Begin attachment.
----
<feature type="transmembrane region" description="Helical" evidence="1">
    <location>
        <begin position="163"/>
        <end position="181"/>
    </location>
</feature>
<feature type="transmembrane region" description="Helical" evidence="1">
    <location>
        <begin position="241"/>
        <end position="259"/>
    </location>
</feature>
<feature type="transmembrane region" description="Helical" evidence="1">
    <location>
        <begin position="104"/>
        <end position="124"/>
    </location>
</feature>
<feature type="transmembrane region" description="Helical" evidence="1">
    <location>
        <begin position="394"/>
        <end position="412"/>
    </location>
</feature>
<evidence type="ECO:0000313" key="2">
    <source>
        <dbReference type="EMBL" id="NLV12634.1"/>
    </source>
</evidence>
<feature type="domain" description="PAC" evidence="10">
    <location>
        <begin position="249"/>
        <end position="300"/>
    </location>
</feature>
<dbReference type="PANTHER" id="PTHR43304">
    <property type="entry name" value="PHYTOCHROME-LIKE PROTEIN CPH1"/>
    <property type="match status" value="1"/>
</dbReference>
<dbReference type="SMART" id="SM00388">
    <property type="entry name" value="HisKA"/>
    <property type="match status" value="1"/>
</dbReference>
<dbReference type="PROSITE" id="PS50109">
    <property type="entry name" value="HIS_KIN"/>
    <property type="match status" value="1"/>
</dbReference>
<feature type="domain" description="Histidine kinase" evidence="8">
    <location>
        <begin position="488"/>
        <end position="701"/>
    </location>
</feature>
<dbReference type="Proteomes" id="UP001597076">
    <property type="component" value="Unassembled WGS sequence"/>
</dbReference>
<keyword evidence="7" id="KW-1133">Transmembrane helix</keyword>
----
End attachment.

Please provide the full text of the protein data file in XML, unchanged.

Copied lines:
<feature type="transmembrane region" description="Helical" evidence="1">
    <location>
        <begin position="163"/>
        <end position="181"/>
    </location>
</feature>
<feature type="transmembrane region" description="Helical" evidence="1">
    <location>
        <begin position="241"/>
        <end position="259"/>
    </location>
</feature>
<feature type="transmembrane region" description="Helical" evidence="1">
    <location>
        <begin position="104"/>
        <end position="124"/>
    </location>
</feature>
<feature type="transmembrane region" description="Helical" evidence="1">
    <location>
        <begin position="394"/>
        <end position="412"/>
    </location>
</feature>
<evidence type="ECO:0000313" key="2">
    <source>
        <dbReference type="EMBL" id="NLV12634.1"/>
    </source>
</evidence>
<feature type="domain" description="PAC" evidence="10">
    <location>
        <begin position="249"/>
        <end position="300"/>
    </location>
</feature>
<dbReference type="PANTHER" id="PTHR43304">
    <property type="entry name" value="PHYTOCHROME-LIKE PROTEIN CPH1"/>
    <property type="match status" value="1"/>
</dbReference>
<dbReference type="SMART" id="SM00388">
    <property type="entry name" value="HisKA"/>
    <property type="match status" value="1"/>
</dbReference>
<dbReference type="PROSITE" id="PS50109">
    <property type="entry name" value="HIS_KIN"/>
    <property type="match status" value="1"/>
</dbReference>
<feature type="domain" description="Histidine kinase" evidence="8">
    <location>
        <begin position="488"/>
        <end position="701"/>
    </location>
</feature>
<dbReference type="Proteomes" id="UP001597076">
    <property type="component" value="Unassembled WGS sequence"/>
</dbReference>
<keyword evidence="7" id="KW-1133">Transmembrane helix</keyword>